Price Controls Will Hurt Patients, Biotech Innovation
WASHINGTON, D.C. (February 11, 2000) Carl B. Feldbaum, president of the Biotechnology Industry Organization (BIO), issued the following statement concerning a proposal by New England legislators to impose drug price controls in their region as a means of expanding access to medicines.
"The biotech industry wholeheartedly supports improving access to itsmedicines for all patients, especially for those who suffer the most and are the most in need," BIO President Carl B. Feldbaum said. "However, imposing price controls, direct or indirect, is the most wrongheaded approach.
"Price controls will wreak havoc on the biotech industry's ability to raise private capital to support innovative drug development and to bring life-saving medicines to patients. It takes hundreds of millions of dollars and up to 10 years to develop a single drug. Last year, the biotech industry spent about $10 billion on research and development and recorded a net loss of $5 billion. Most research-stage biotech companies do not yet have products on the market. Consequently, they have no revenues or profits to fund their breakthrough research. These companies are dependent on private investors for most or all of their funding.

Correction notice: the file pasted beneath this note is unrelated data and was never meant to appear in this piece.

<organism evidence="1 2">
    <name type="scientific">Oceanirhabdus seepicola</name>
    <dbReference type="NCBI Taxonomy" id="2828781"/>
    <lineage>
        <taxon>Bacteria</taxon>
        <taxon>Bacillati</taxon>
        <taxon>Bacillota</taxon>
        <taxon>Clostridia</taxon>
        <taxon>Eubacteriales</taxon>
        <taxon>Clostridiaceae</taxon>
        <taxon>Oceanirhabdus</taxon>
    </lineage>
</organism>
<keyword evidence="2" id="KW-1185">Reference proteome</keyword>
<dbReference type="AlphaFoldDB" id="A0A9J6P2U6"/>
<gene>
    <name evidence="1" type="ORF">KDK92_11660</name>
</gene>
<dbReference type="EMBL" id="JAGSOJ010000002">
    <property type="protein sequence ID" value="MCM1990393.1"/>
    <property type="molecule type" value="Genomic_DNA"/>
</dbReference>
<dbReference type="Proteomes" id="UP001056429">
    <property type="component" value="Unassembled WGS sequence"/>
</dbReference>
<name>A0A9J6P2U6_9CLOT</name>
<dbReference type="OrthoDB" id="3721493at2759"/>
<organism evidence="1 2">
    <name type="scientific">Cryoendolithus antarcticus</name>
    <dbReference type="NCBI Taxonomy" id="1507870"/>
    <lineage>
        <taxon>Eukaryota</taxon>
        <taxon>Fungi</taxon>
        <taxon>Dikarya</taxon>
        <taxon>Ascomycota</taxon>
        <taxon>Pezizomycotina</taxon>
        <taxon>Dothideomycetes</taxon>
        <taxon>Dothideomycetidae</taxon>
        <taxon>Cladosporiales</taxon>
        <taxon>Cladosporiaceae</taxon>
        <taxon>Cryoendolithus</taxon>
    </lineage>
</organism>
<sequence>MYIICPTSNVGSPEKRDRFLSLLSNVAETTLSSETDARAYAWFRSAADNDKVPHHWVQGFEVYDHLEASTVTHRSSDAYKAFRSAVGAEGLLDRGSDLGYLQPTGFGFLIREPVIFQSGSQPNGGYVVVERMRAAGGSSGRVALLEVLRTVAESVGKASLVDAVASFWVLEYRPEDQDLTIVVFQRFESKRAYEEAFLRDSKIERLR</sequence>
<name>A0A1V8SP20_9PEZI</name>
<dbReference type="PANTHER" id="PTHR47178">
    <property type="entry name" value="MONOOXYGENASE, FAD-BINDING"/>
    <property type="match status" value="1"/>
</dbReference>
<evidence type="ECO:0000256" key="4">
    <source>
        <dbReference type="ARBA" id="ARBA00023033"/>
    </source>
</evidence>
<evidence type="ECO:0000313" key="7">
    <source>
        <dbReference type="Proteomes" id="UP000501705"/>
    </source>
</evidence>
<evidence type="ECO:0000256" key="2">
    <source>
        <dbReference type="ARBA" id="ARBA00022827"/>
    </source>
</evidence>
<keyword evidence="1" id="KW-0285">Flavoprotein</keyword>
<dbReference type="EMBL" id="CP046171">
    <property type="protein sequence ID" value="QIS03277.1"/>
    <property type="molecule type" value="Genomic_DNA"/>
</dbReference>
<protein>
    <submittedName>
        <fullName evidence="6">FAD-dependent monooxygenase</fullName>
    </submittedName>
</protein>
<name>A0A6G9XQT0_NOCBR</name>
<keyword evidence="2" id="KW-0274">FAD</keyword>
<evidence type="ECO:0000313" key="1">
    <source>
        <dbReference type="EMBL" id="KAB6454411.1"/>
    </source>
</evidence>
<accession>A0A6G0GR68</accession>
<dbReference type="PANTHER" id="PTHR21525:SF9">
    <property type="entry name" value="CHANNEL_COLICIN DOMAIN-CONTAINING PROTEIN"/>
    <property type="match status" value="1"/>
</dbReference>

"During the last health-care reform debate in 1993-94, proposals involving price controls reduced private investment in biotech companies and slowed their efforts to bring new drugs to patients," Feldbaum added.
"New England is home to many biotech companies. These companiesare part of a U.S. biotech industry that leads the world in developing breakthrough drugs, many of them first-ever treatments, for our most intractable diseases, such as heart disease, cancer, Alzheimer's, Parkinson's and AIDS.
"Any attempt to improve access to drugs should encourage, notdiscourage biotech research and development. Biotech innovation is the key not only for improving our health, but also for ultimately lowering our health care costs."